But U.S. officials made it clear that Friday night’s attacks were to be followed by more over the next days, weeks and perhaps even months. Two American officials said the United States also conducted cyberoperations against Iranian targets on Friday but declined to provide details.
The American response, Mr. Biden said in his statement Friday, “will continue at times and places of our choosing.”
“The United States does not seek conflict in the Middle East or anywhere else in the world,” he said. “But let all those who might seek to do us harm know this: If you harm an American, we will respond.”
American bombers hit targets at four sites in Syria and three sites in Iraq in a 30-minute attack, U.S. officials said. John F. Kirby, a National Security Council spokesman, told reporters Friday night that the Iraqi government had been notified before the strikes.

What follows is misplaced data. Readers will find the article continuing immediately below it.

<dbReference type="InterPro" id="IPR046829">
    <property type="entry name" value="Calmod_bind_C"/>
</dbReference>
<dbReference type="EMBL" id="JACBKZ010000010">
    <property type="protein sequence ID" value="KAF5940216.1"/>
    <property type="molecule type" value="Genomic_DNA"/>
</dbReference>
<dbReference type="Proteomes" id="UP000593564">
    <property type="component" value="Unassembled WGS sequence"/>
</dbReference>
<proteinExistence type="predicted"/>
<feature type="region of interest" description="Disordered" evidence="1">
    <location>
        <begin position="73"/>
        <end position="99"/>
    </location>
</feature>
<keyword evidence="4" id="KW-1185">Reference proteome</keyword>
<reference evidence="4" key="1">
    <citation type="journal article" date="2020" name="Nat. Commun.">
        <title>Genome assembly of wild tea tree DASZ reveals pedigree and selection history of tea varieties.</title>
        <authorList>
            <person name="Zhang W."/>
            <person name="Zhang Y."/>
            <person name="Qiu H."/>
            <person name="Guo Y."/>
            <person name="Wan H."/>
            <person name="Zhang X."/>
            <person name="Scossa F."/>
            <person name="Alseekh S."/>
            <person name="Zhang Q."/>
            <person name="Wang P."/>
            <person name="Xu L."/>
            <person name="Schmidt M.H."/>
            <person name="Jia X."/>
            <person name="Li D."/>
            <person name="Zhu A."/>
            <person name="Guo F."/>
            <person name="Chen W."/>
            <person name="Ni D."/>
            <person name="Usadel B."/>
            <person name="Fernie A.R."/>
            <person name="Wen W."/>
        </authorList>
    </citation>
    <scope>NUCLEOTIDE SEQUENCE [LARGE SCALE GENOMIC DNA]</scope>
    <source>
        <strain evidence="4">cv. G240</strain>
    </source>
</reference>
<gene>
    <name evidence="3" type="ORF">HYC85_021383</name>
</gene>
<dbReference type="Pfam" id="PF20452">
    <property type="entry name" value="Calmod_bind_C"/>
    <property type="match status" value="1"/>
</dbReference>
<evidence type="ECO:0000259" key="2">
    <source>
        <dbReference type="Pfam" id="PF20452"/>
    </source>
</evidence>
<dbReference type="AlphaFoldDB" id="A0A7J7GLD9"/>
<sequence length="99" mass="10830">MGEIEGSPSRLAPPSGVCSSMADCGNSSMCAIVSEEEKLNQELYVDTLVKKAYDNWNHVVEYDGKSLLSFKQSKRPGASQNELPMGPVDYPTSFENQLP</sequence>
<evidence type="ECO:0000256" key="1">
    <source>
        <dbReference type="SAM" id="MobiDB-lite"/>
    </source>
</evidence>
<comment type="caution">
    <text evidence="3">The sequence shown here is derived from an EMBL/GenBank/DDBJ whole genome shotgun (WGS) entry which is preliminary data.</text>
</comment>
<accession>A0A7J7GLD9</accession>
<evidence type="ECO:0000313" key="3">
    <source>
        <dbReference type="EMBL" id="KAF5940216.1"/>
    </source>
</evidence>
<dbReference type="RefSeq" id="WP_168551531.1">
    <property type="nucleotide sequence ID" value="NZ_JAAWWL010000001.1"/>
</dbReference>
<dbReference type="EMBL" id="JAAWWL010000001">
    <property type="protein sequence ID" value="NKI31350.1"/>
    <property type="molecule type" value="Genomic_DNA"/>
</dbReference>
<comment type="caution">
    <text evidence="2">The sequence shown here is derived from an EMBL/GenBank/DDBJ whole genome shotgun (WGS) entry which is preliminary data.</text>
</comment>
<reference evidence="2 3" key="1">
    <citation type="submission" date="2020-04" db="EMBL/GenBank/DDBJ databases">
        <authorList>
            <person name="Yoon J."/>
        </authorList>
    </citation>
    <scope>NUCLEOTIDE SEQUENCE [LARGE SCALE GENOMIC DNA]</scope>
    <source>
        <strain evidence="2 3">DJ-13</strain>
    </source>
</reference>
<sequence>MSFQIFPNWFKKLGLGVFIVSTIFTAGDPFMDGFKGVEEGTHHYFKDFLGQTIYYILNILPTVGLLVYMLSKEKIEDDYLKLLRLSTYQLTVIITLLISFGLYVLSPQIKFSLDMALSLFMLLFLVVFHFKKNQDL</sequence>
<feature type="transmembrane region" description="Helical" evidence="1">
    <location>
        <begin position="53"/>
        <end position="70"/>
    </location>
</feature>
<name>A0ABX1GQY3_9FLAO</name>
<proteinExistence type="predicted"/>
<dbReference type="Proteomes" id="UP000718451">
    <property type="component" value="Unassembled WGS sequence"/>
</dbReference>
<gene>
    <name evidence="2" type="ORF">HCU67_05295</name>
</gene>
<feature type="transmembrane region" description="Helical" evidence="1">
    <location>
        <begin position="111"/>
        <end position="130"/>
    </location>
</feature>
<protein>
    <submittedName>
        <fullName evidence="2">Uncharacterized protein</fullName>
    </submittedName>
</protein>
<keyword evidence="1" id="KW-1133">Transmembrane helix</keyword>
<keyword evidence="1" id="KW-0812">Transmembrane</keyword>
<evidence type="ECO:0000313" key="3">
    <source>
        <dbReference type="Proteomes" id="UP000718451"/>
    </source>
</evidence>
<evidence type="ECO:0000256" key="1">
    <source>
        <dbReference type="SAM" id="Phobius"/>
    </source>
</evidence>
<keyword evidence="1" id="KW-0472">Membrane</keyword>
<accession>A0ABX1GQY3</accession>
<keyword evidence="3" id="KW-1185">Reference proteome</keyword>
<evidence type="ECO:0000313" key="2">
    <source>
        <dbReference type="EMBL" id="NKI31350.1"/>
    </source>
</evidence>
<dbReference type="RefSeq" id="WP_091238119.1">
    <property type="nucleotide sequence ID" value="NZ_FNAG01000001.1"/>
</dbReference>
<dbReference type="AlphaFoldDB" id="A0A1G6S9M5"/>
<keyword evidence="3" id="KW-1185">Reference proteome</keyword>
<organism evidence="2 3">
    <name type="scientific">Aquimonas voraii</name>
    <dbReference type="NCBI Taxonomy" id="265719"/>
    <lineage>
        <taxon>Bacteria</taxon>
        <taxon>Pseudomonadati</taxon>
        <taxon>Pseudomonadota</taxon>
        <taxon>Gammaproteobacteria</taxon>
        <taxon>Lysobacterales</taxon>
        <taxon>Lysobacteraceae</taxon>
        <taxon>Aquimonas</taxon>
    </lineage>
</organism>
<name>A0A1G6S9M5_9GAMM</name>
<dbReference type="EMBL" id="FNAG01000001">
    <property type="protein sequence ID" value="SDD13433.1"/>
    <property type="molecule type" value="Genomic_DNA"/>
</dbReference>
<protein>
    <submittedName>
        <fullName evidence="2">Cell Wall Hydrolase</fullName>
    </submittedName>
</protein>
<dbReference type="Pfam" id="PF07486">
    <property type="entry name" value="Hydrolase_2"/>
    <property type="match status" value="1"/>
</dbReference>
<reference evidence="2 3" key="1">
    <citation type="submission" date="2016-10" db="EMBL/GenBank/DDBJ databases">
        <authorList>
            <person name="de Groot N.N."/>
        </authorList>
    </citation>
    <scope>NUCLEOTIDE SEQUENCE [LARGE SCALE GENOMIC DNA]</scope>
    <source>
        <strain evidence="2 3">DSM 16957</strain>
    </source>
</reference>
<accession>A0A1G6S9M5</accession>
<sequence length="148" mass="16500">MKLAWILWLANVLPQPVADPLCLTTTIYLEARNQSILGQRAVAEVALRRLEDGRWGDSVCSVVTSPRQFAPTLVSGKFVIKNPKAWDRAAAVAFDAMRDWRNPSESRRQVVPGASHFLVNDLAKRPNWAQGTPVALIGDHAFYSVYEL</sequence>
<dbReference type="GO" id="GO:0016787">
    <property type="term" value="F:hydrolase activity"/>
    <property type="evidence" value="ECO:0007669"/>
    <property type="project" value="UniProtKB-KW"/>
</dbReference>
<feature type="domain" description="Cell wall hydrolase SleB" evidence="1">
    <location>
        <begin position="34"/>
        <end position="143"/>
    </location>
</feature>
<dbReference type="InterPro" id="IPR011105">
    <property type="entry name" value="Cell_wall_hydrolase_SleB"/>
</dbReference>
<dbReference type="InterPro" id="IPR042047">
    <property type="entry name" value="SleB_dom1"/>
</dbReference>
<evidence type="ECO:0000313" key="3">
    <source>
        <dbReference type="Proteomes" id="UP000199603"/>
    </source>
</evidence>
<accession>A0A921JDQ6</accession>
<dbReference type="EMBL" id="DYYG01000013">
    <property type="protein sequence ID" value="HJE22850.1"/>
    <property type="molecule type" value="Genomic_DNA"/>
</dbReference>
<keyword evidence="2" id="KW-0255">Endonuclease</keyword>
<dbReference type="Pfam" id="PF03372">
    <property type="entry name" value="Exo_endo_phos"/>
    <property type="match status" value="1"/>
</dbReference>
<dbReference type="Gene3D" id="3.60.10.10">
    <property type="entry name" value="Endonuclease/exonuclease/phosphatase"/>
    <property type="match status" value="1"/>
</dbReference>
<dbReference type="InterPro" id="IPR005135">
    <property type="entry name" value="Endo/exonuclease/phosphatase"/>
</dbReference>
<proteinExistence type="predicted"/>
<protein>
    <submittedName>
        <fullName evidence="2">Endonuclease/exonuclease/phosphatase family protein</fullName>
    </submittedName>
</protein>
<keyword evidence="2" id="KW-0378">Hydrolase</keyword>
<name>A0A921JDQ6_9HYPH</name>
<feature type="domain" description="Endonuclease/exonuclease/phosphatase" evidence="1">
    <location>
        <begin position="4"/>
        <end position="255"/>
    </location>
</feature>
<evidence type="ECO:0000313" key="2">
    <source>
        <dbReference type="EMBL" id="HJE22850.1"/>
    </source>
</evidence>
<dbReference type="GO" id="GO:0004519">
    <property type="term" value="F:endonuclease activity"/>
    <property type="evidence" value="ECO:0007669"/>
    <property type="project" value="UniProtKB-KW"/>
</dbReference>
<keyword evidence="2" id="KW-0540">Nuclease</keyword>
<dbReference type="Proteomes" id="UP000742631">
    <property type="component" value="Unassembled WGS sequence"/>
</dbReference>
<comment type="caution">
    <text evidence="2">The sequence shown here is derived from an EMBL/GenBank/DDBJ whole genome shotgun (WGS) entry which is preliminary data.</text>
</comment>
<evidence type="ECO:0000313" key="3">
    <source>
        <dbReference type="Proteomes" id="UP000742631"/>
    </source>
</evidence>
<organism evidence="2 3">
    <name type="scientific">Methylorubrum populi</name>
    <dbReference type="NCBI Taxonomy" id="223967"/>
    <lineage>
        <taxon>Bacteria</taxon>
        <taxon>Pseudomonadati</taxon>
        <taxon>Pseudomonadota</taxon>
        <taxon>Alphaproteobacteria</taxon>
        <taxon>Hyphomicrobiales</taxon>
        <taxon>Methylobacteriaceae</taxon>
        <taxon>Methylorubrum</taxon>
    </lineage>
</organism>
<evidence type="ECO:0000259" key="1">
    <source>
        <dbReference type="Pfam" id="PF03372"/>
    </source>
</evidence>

Mr. Kirby said the targets at each site were picked because they were linked to specific attacks against American troops in the region, and to avoid civilian casualties. He said he did not know if any Iranians or militia members were killed or wounded in the attack.
The point of the strikes, Mr. Kirby said, was about “taking away capability” of the militias to continue to strike American troops. “This wasn’t just a message-sending routine tonight.”
By avoiding targets in Iran, the White House and Central Command are trying to send a message of deterrence while controlling escalation. It is clear from statements from the White House, and from Tehran, that neither the United States nor Iran wants a wider war. But, as the strike in Jordan showed, with any military action comes the chance of miscalculation.